Remember the guy on the slackline who nearly stole the spotlight from Madonna during her Super Bowl Halftime Show? That was Andy Lewis, a.k.a. Sketchy Andy. Professional slackliner, base jumper, highliner and all-around crazy desert monkey, Sketchy Andy is a study of the fine line between pioneering athlete and fearless maniac. He took the activity of slacklining — long the mellow pastime of climbers hanging out at camp — and morphed it into a trick-studded, danger-laden, full-fledged sport. Be it throwing backflips on the line, pulling in the record for longest highline or going free solo — sans clothes — he constantly pushes the sport to new extremes. But sometimes, he edges a little too close to danger.
Erik Boomer, featured as a presenter in the 2012 festival for his circumnavigation of Ellesmere Island with Jon Turk, is the star of this short film by Forge Motion Pictures. Why does he wander? What is he seeking? Traveling by foot, skis and kayak, Boomer moves through the world and his life in a way few others do. This film is the first episode of a five-part series titled Of Souls and Water.
Photo: Mike Leeds Photography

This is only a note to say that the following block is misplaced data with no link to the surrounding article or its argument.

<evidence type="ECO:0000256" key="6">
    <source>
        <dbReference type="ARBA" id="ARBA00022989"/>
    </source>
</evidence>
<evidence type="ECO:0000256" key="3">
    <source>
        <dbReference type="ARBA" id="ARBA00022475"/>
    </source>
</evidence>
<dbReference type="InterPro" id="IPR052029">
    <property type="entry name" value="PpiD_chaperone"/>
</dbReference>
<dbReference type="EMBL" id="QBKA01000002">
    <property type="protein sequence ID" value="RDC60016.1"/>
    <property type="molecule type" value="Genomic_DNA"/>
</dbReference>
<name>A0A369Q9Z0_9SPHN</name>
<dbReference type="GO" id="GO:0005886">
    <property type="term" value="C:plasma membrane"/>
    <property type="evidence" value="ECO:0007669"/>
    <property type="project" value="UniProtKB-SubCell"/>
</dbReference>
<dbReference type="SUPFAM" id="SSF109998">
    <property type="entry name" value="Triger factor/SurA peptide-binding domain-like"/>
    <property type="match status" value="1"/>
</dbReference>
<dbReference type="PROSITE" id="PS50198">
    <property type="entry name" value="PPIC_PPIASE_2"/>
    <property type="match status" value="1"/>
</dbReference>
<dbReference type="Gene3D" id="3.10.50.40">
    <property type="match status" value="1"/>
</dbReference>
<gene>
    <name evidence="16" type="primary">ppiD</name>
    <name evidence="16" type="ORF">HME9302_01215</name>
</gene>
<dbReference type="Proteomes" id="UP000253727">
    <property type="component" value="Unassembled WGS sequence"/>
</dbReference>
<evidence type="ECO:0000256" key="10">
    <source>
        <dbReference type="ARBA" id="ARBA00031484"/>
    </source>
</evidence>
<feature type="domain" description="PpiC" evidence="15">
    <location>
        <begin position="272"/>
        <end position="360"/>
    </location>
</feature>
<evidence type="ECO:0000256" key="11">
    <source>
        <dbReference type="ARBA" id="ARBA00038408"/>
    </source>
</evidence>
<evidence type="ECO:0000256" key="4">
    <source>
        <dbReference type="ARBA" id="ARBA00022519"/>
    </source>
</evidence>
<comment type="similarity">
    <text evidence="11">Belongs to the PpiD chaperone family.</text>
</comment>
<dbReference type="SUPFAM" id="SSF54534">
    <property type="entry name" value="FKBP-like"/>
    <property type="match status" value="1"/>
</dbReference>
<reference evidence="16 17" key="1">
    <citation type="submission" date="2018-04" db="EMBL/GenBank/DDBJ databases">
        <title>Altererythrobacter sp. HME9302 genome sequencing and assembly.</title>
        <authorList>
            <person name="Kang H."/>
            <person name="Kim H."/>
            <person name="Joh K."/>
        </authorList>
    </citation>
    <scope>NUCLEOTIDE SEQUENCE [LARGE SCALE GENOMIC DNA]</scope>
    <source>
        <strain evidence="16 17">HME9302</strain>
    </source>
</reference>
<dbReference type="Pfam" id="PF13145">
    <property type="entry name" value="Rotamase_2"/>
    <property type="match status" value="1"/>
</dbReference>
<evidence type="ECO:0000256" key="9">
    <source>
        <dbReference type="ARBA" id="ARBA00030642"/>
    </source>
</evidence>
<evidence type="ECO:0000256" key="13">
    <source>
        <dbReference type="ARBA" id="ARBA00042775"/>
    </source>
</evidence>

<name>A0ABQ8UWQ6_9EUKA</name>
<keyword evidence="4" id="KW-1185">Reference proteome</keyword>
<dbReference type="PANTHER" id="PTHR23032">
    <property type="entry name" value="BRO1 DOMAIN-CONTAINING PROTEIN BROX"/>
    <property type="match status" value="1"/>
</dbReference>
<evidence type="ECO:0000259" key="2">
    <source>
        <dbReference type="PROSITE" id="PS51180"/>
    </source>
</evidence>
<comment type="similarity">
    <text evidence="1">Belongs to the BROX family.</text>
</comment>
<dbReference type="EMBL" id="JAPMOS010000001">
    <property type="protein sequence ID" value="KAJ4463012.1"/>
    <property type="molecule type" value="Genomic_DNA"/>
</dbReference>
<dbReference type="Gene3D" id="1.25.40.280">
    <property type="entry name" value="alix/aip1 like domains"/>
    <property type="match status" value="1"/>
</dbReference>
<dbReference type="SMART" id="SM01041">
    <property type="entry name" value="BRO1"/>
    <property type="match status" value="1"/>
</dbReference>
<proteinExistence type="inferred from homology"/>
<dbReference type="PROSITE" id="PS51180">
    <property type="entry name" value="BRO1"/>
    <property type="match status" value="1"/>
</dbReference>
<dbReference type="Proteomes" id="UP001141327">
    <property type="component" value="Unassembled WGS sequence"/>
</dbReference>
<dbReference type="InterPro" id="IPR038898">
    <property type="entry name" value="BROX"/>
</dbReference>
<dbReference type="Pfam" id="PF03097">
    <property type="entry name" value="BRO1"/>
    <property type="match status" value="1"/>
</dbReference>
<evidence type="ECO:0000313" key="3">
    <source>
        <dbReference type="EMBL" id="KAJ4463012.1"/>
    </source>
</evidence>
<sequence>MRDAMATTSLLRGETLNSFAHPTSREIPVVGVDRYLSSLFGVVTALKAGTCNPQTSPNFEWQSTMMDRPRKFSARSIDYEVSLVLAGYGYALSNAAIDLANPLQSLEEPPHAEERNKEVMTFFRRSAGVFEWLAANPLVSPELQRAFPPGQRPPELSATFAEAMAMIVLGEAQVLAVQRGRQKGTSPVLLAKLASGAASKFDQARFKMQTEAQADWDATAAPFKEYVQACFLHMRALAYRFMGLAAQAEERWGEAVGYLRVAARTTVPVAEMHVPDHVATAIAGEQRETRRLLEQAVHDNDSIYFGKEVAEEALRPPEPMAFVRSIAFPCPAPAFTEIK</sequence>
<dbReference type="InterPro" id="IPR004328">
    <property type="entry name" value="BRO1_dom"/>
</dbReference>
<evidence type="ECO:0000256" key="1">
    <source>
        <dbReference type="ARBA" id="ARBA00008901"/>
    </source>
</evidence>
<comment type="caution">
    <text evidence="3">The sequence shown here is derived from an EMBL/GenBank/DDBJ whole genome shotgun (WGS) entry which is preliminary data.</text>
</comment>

Erik Boomer and Jon Turk Presentation
You’d think that if you were going to hike, ski and kayak an arduous 1,500 miles with someone, you’d want to know them fairly well first. That certainly wasn’t the case with Jon Turk and Erik Boomer, who had barely met when they started their epic circumnavigation of Ellesmere Island in May 2011.
In Person: Erik BoomerJon Turk
It was an odd pairing from the start. Boomer is a 26-year-old professional paddler, while Turk is a 65-year-old writer, but the four-decade gap didn’t prevent the duo from completing the trip, which earned them a nomination for Adventurer of the Year from National Geographic.
Ellesmere Island, near Greenland, is the northernmost isle in the Canadian Arctic and has a population of 146, so Boomer and Turk had little company aside from each other, polar bears and arctic wolves. The trip took 104 days to complete and left Turk so exhausted at the end that his kidneys started to fail, and he spent six days in the hospital recovering.
Turk, now fully recovered (or “95 percent and improving,” he says), is a grandfather of six. He spoke at Mountainfilm in 2005 about his book In the Wake of Jomon. This is Boomer’s first trip to the festival, but given his proclivity for adventure, we bet it’s not likely to be his last.